With 34 Senate seats up for grabs in 2024 — 23 of them currently held by Democrats or independents that caucus with them — Republicans once again have a “great opportunity” to regain the Senate majority.

Democrats for their part, are using key issues of abortion and former President Donald Trump to defend their turf.

“The Senate majority is firmly in play, and Republicans have a great opportunity to win control of the Senate,” Inside Elections’ Nathan Gonzales told The Wall Street Journal. “But we’ve seen Republicans throw away opportunities before.”

Inside Elections rated eight of the 23 Democrat/independent seats to be competitive. All of the 11 Senate seats to be defended by Republicans are in states Trump won in 2020, and only the race of Sen. Ted Cruz, R-Texas, is rated competitive.

Democrats currently hold 48 seats in the Senate, plus three independents (Sens. Kyrsten Sinema, I-Ariz.; Bernie Sanders, I-Vt.; and Angus King, I-Maine), giving them the narrow control over Republicans 51-49.

Projections for 2024 have 50 GOP seats “safe or likely” and 43 Democrat seats “safe or likely,” with nine seats “competitive,” according to the Journal’s analysis.

Toss-up seats:

  • Arizona: Krysten Sinema, who left the Democratic Party.
  • Montana: Sen. Jon Tester, D-Mont.
  • Ohio: Sen. Sherrod Brown, D-Ohio.

Lean Democrat seats:

  • Michigan: Sen. Debbie Stabenow, D-Mich., not running for reelection.
  • Nevada: Sen. Jacky Rosen, D-Nev.
  • Pennsylvania: Sen. Bob Casey, D-Pa.
  • Wisconsin: Sen. Tammy Baldwin, D-Wis.

Lean Republican seats:

  • Florida: Sen. Rick Scott, R-Fla.
  • Texas: Sen. Ted Cruz, R-Texas

But all that calculus comes down to the Republicans defending all of their seats (including “leans” of Cruz and Sen. Rick Scott, R-Fla.), overtaking the seat being vacated by Sen. Joe Manchin, D-W.Va., and winning the White House to secure a 50-50 tiebreaker.

“That’s the ballgame: No other state needs to change hands,” Gonzales told the Journal. “But if Republicans are looking for a second seat, Ohio and Montana are the next places to go.”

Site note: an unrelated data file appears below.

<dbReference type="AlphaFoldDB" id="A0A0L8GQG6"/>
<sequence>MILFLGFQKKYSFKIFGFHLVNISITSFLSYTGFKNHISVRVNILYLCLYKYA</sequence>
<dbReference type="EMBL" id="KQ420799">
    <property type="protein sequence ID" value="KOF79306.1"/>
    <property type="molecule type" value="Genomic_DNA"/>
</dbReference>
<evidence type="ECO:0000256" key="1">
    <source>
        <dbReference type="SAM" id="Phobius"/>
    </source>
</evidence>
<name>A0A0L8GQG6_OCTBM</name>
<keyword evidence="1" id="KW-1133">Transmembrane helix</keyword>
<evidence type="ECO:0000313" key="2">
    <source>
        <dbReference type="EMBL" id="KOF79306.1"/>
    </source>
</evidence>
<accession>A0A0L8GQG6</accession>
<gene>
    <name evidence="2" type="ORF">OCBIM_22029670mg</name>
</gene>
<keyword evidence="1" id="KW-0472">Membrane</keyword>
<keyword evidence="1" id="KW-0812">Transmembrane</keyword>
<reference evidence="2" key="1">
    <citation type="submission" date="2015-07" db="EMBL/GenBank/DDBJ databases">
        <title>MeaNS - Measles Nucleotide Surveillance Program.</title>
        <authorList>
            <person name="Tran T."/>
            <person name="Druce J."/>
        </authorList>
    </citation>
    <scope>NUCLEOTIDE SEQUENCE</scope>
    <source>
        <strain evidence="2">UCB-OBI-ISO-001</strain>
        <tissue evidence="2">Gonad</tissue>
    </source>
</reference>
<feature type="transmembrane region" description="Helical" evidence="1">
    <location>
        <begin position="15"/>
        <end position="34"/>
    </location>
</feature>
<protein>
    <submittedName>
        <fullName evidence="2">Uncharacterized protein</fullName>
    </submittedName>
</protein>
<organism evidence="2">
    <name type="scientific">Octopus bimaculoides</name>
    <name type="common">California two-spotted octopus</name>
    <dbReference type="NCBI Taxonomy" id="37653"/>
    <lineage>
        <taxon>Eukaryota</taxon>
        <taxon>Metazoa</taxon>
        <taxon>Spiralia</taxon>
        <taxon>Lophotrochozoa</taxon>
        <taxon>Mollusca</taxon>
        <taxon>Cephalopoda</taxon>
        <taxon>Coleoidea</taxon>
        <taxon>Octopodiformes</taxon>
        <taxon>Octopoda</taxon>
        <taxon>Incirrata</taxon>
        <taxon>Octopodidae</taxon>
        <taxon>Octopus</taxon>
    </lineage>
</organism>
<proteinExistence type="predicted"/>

That puts the onus on Tester and Brown to carry the Senate flag for Democrats if President Joe Biden was to return to the White House.

Expect abortion and Trump to be the key issues for Democrats, according to the report.

“Our senators are running on their records and their vision for the future, and all of our incumbents have a proven track record of winning in the state, and of running above whatever Democratic baseline may be,” Sen. Gary Peters, D-Mich., chair of the Democratic Senatorial Campaign Committee, told the Journal.

“What we know is that [abortion ballot measures] turn out people big time, particularly younger voters. And younger voters are voting to protect fundamental rights and are voting Democratic when they get to the polls.”

A key Senate battleground state features Sen. Steve Daines, R-Mont. as chair of Senate Republicans’ campaign committee.

“I think our candidates are going to be clear and that is, we do not support a total ban of all abortions,” Daines told the Journal. “We believe there should be exceptions for rape, incest and life of the mother. And there should be reasonable limits placed on late-term abortions.”

Those are positions Trump takes on abortion — despite being the president that delivered the Supreme Court majority that kicked abortion law back to the states.

Democrats, though, might have an ally in Senate Minority Leader Mitch McConnell, R-Ky., who Trump has accused of being more interested in defeating him than winning the Senate.

“He seems to be checked out now,” Trump told the New York Young Republicans Club Gala in a speech in early December. “I hope to hell to he gets out of there.”

Eric Mack | editorial.mack@newsmax.com

Eric Mack has been a writer and editor at Newsmax since 2016. He is a 1998 Syracuse University journalism graduate and a New York Press Association award-winning writer.

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